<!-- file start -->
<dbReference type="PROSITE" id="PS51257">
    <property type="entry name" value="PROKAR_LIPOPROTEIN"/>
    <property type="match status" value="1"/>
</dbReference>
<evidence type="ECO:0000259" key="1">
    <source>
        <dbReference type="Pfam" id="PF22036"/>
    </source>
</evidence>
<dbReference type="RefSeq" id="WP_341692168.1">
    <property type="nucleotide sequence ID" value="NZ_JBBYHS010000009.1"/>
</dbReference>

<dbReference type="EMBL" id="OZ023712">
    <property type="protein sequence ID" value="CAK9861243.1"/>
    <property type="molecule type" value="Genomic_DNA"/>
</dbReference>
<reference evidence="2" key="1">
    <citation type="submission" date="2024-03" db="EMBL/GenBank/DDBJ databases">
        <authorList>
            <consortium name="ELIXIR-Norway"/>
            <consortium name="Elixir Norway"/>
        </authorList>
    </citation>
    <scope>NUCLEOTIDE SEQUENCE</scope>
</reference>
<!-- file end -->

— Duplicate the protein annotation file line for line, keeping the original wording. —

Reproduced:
<dbReference type="PROSITE" id="PS51257">
    <property type="entry name" value="PROKAR_LIPOPROTEIN"/>
    <property type="match status" value="1"/>
</dbReference>
<evidence type="ECO:0000259" key="1">
    <source>
        <dbReference type="Pfam" id="PF22036"/>
    </source>
</evidence>
<dbReference type="RefSeq" id="WP_341692168.1">
    <property type="nucleotide sequence ID" value="NZ_JBBYHS010000009.1"/>
</dbReference>

<dbReference type="EMBL" id="OZ023712">
    <property type="protein sequence ID" value="CAK9861243.1"/>
    <property type="molecule type" value="Genomic_DNA"/>
</dbReference>
<reference evidence="2" key="1">
    <citation type="submission" date="2024-03" db="EMBL/GenBank/DDBJ databases">
        <authorList>
            <consortium name="ELIXIR-Norway"/>
            <consortium name="Elixir Norway"/>
        </authorList>
    </citation>
    <scope>NUCLEOTIDE SEQUENCE</scope>
</reference>